With only a bit of online research, Rob was able to crack a relatively complicated problem. Rob should install solar panels now: The payback is attractive, and likely cost declines to install later are not enough to offset the savings he could earn now. As a bonus, Rob and Paula were able to reduce their carbon footprint by nearly 30% (steps 6 and 7).

    The core of this good result was asking the right questions and disaggregating the problem into straightforward chunks.

    Case Study: Making Pricing Decisions in a Start-up Company

    In the past few years, one of Charles’s friends started a company that makes an accessory for pick-up trucks that has a unique and clever design. The company, which we’ll call Truckgear, sells around 10,000 units a year, a number that is growing quickly. It is at breakeven on a cash basis (cash basis means not taking into account the accounting charge for depreciating assets). Charles invested in the company and helps devise its strategy.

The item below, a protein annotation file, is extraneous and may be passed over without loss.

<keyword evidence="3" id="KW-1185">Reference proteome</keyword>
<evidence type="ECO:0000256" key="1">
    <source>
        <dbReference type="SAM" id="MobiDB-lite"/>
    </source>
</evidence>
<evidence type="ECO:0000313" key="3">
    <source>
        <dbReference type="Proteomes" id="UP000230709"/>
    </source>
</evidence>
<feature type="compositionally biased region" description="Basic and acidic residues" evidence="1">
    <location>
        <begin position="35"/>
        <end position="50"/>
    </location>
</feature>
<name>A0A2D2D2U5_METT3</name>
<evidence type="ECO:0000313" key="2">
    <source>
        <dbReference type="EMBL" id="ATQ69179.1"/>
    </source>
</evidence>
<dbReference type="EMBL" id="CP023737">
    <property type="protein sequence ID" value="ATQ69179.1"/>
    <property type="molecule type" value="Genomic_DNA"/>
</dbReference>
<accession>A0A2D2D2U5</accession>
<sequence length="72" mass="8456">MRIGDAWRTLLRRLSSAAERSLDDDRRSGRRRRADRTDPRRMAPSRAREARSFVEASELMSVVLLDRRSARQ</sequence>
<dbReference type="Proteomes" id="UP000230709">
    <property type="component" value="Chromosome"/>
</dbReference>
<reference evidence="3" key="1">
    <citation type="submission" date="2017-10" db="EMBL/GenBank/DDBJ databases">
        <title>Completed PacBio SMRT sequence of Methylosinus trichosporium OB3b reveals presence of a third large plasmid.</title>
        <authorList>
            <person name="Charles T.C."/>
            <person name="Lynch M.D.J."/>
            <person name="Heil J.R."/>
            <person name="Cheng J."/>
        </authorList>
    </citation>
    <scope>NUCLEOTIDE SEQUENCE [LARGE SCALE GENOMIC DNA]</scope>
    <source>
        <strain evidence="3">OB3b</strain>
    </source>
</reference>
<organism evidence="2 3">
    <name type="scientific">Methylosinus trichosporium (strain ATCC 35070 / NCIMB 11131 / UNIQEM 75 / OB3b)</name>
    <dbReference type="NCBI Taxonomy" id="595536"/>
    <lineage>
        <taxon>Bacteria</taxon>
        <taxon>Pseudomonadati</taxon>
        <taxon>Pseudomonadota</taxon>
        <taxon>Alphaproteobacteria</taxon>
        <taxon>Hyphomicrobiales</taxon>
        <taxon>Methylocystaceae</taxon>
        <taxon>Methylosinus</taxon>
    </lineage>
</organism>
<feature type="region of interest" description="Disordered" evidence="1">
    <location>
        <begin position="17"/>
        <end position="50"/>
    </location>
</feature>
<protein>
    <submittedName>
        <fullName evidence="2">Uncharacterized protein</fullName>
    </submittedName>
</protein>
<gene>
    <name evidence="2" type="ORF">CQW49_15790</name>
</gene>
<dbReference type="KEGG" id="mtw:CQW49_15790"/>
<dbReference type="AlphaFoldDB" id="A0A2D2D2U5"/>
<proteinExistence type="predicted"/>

Start-up companies face big and complex problems early on in the process and, compared to larger companies, they have limited cash resources and team members to address them. Truckgear had to make decisions on whether it should own its own manufacturing plant, which market segments to compete in (there are new and used truck segments and several sales channels to each), whether it should have its own sales force, how much to spend on marketing, and most fundamentally, how fast to grow given limited cash? No wonder start-up teams hardly sleep!

    Recently the company had a big decision to make: Should it raise its prices (step 1)? It had held its initial pricing of around $550 for three years. Materials and manufacturing costs had increased as the product features were improved, crimping its margins and lowering the cash generated per unit. Obviously in young companies cash is even more critical than in established ones, as the sources of external financing are significantly fewer. The dilemma Truckgear faced was this—if the marketplace reacts negatively to the price increase, Truckgear growth would slow and perhaps even drop in unit sales?